NEW DELHI: Placing fresh hurdles before India’s biggest FDI project – Rs 50,000 crore Posco Integrated Steel Plant in Orissa – the National Green Tribunal (NGT) on Friday suspended the final 2011 environmental order of the then environment minister Jairam Ramesh in favour of the Korean giant.
The NGT did not cancel the original environmental clearance of 2007, but prepared the ground for imposing tough new conditions on the project after a detailed and stringent fresh review.
The NGT order could increase problems for Posco as the company’s 2007 clearance for the port and the steel plant is slated to end in the middle of this year. The company will need to seek an extension – this time with the additional conditions that the new panel might impose. All environmental clearances for construction are valid for five years by which time the project is required to go functional.
The NGT order can only be challenged in the Supreme Court, and is bound to embarrass the government after Prime Minister Manmohan Singh recently told the Koreans on his visit to Seoul that some progress on the project had been made. He had said, “I recognize that sometimes our processes can be slow but there are effective mechanisms for resolution of problems and differences and a strong rule of law. The government is keen to move forward with the POSCO project and there is some progress in this regard.”
The order by the two judge green tribunal bench of C V Ramulu and Devendra Kumar Agarwal could be a huge setback for Posco and the Orissa government that has been pushing the case at all stages.
Reacting to the order, a senior Posco executive said, “We are a law abiding company. The court has asked the ministry to constitute a fresh panel. We will wait for the outcome and accept the ministry’s decisions.”
With the BJD government batting for the project, Congress in-charge for Odisha Jagdish Tytler said the party is against forcible acquisition of tribal land for industries, and the party was happy at the decision.
The suspension of the 2011 order has shrouded the project in doubt. The 2011 order had read, “The environmental clearance for the steel-cum-captive power plant is being accorded with 28 additional conditions over and above that stipulated in the original environmental clearance of July 2007.”
But NGT said, “A project of this magnitude particularly in partnership with a foreign country has been dealt with casually, without there being any comprehensive scientific data regarding the possible environmental impacts. No meticulous scientific study was made on each and every aspect of the matter leaving lingering and threatening environmental and ecological doubts un-answered.”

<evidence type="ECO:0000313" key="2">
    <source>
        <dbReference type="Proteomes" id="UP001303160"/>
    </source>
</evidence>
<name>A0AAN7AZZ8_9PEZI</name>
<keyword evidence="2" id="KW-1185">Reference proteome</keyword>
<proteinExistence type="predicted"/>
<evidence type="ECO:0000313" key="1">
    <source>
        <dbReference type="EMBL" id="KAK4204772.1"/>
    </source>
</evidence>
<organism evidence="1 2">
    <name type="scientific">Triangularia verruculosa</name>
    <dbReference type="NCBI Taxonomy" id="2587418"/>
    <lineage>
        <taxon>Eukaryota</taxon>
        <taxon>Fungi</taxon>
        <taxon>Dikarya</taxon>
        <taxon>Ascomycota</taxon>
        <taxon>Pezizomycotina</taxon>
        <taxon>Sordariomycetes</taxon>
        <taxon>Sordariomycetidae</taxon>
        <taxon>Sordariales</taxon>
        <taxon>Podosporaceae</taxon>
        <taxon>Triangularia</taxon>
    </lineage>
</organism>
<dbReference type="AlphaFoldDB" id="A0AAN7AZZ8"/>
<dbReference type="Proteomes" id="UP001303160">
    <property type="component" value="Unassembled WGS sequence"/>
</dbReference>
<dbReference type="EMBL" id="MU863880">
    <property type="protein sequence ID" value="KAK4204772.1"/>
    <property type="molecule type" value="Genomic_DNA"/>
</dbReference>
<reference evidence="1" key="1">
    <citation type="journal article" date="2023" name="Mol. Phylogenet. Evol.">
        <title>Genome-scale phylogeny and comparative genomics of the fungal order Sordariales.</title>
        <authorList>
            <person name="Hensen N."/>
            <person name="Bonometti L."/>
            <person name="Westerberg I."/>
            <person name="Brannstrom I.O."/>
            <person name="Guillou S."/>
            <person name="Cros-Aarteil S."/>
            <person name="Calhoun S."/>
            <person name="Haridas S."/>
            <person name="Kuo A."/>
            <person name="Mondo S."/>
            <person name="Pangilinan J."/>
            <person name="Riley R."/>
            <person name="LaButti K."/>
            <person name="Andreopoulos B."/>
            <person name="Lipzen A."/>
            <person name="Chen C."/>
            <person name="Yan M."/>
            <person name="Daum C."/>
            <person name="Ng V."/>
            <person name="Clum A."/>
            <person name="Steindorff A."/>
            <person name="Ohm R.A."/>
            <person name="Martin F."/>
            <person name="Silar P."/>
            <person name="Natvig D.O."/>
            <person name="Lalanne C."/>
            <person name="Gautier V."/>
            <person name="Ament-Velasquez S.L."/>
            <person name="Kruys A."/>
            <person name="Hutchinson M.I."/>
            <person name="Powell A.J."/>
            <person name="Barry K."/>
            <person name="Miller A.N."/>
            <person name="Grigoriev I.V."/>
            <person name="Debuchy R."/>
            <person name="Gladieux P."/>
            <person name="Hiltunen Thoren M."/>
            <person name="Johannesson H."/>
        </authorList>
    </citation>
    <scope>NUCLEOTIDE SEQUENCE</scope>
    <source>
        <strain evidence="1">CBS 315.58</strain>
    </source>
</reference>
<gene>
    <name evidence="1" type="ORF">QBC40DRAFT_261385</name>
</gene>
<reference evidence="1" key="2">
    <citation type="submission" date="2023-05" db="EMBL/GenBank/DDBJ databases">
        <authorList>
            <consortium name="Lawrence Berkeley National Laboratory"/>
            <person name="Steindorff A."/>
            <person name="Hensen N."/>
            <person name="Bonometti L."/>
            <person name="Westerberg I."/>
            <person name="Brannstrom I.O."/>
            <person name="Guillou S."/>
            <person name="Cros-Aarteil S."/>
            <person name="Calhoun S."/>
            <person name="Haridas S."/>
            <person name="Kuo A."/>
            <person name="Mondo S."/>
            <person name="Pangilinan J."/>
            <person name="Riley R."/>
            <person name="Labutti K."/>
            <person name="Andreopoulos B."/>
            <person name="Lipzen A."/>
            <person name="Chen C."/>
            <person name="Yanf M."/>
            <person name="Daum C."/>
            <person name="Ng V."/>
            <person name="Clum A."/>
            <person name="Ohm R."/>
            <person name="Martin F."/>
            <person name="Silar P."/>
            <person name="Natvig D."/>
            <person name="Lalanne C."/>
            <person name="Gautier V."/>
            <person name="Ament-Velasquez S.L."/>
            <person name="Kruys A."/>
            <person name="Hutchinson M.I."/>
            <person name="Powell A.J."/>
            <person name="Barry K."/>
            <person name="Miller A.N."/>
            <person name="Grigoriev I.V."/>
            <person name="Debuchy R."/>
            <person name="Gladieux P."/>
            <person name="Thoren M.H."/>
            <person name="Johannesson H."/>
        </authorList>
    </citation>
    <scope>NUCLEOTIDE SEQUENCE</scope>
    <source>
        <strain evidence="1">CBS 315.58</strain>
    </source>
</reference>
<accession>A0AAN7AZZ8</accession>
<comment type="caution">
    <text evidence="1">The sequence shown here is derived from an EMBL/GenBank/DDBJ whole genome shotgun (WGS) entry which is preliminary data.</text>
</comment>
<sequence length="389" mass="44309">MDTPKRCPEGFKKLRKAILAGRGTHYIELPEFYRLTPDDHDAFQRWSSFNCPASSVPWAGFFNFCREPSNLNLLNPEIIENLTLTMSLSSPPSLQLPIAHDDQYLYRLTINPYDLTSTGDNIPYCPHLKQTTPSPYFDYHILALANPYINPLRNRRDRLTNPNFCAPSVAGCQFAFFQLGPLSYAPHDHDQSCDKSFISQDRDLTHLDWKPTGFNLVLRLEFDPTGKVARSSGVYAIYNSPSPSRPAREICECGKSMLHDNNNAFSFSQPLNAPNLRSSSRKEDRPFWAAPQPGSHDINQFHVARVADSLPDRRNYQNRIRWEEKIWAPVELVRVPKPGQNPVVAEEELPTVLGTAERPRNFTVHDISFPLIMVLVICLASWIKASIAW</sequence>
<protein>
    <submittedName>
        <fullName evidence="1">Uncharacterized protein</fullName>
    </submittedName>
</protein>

Ramesh has set up a four-member committee under the ex-environment secretary Meena Gupta to review the case. Gupta had given a minority report in favour of the project even while pointing out several lacunae, but the other three had demanded the project’s cancellation. Ramesh went ahead and cleared the project after this in January, 2011, with some conditions.
The NGT noted that the environment ministry used only selective parts from the review panel report in favour of Posco disregarding key environment issues and took the view that Gupta had been biased in her approach. It has asked the environment ministry to set up another committee of specialists to look into all environment and forests issues of the case that were not addressed earlier under a comprehensive and tough set of terms.
All the elements of the project – the port, roads, housing, steel plant, mining and other ancillary works – would be assessed as a whole for their impact and not separately as done so far. The clearance will also be only for 4 million tones per annum and not the 12 million tones per annum steel production capacity that Posco claimed it claimed would finally be put up. If Posco wishes to do that it would have to go for the clearance process from scratch.
Once the environment ministry finalizes the new terms for the project it would have to set time-based targets for its conditions on Posco and a special group of experts to monitor it round the clock.
[Source – Times of India]